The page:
Wondering how best to comply with disclosure guidelines?
In this article, you’ll discover how to properly protect your business when participating in influencer campaigns.
#1: Use Built-In Disclosure Tools for Top Social Platforms
One positive result from the efforts of the Federal Trade Commission (FTC) to increase transparency is that the world’s best-known (and most-used) social platforms (Facebook, Instagram, and YouTube) now provide tools to help marketers comply with existing disclosure rules. Using these tools can dramatically simplify compliance efforts while also giving you peace of mind.
In March 2017, Instagram launched a “Paid Partnership with [business partner]” tag that makes it easier for creators to highlight sponsored posts in their feeds. While the feature hasn’t rolled out to all Instagram users, creators and brands with access can find the tool in the Advanced Settings section when creating a post.
Facebook has similar branded content policies and tools to help simplify the disclosure process for marketers and creators. The first step for marketers is to ask creator partners to request access to Facebook’s Branded Content Tool. They can go to this link to initiate the process.
From there, Facebook lets businesses, creators, and partners tag branded content a number of ways, depending on the post type and business goal. Review the full branded content tagging guidelines in this comprehensive Facebook FAQ.
YouTube has improved transparency by allowing you to add an optional text disclosure statement to any video campaign.
If you’re working with a YouTube influencer, ask the influencer to go to their video manager in Creator Studio to complete the process. Here are the steps they need to follow:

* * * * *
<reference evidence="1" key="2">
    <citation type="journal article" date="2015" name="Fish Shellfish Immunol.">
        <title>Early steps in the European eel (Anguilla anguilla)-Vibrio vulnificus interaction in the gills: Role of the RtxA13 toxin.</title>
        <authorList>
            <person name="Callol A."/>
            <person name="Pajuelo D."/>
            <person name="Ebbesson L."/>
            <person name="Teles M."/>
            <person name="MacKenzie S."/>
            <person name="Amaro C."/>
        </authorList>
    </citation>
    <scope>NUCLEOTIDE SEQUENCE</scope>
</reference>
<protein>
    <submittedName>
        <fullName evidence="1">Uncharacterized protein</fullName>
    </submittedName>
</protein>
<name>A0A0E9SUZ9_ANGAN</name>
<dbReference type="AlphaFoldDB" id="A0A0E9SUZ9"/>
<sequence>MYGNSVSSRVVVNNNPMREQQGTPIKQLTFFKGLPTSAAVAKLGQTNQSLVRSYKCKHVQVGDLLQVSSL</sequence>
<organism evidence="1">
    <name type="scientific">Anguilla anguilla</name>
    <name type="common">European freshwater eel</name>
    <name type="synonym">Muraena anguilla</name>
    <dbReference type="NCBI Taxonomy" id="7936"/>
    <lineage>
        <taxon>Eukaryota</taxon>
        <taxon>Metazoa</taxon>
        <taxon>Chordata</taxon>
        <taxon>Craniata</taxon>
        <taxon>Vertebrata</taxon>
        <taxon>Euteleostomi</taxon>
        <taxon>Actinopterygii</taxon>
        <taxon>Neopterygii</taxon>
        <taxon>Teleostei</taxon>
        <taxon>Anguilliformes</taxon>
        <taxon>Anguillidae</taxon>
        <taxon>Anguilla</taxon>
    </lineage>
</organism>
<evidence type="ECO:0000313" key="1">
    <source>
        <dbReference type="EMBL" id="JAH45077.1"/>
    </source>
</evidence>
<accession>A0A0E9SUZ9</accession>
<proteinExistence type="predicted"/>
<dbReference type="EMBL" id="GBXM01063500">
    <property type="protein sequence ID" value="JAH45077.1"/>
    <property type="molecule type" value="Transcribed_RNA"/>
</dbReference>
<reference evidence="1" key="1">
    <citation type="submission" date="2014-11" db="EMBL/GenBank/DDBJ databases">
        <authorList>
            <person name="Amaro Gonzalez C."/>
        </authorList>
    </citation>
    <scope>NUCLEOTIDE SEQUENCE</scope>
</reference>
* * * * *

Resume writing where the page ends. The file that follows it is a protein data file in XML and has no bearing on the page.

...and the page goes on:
First, click the Edit button for the video asset that requires a sponsored content disclosure. On the Info and Settings tab, click Advanced Settings below the video.
Look for the Content Declaration section at the bottom right and check the box if the video contains paid promotion.
While the YouTube process isn’t very elegant or simple, it’s a worthwhile process that can help you avoid any future FTC disclosure issues.
#2: Follow Disclosure Best Practices if No Formal Tool Exists
What should marketers do when there are neither formal disclosure tools nor clear guidelines? The good news is the advertising industry has some disclosure best practices that apply to influencer campaigns regardless of platform. Based on this informal list and suggestions from the FTC, marketers should follow these guidelines.
Use the Right Hashtags
According to the FTC, #ad or #sponsored are the preferred hashtags for sponsored content campaigns. While other hashtags like #sp and #partner are popular, the FTC notes that it’s too easy for these terms to be misunderstood or simply ignored by followers.
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Tag the Sponsor in Branded Posts
Creators should always tag the brand account if the social channel allows it. On platforms like Instagram or Facebook, the tagging features for sponsored content are much more robust. However, nearly every social platform enables some method for linking to the sponsoring brand’s account, typically using the “@[brand name]” signifier.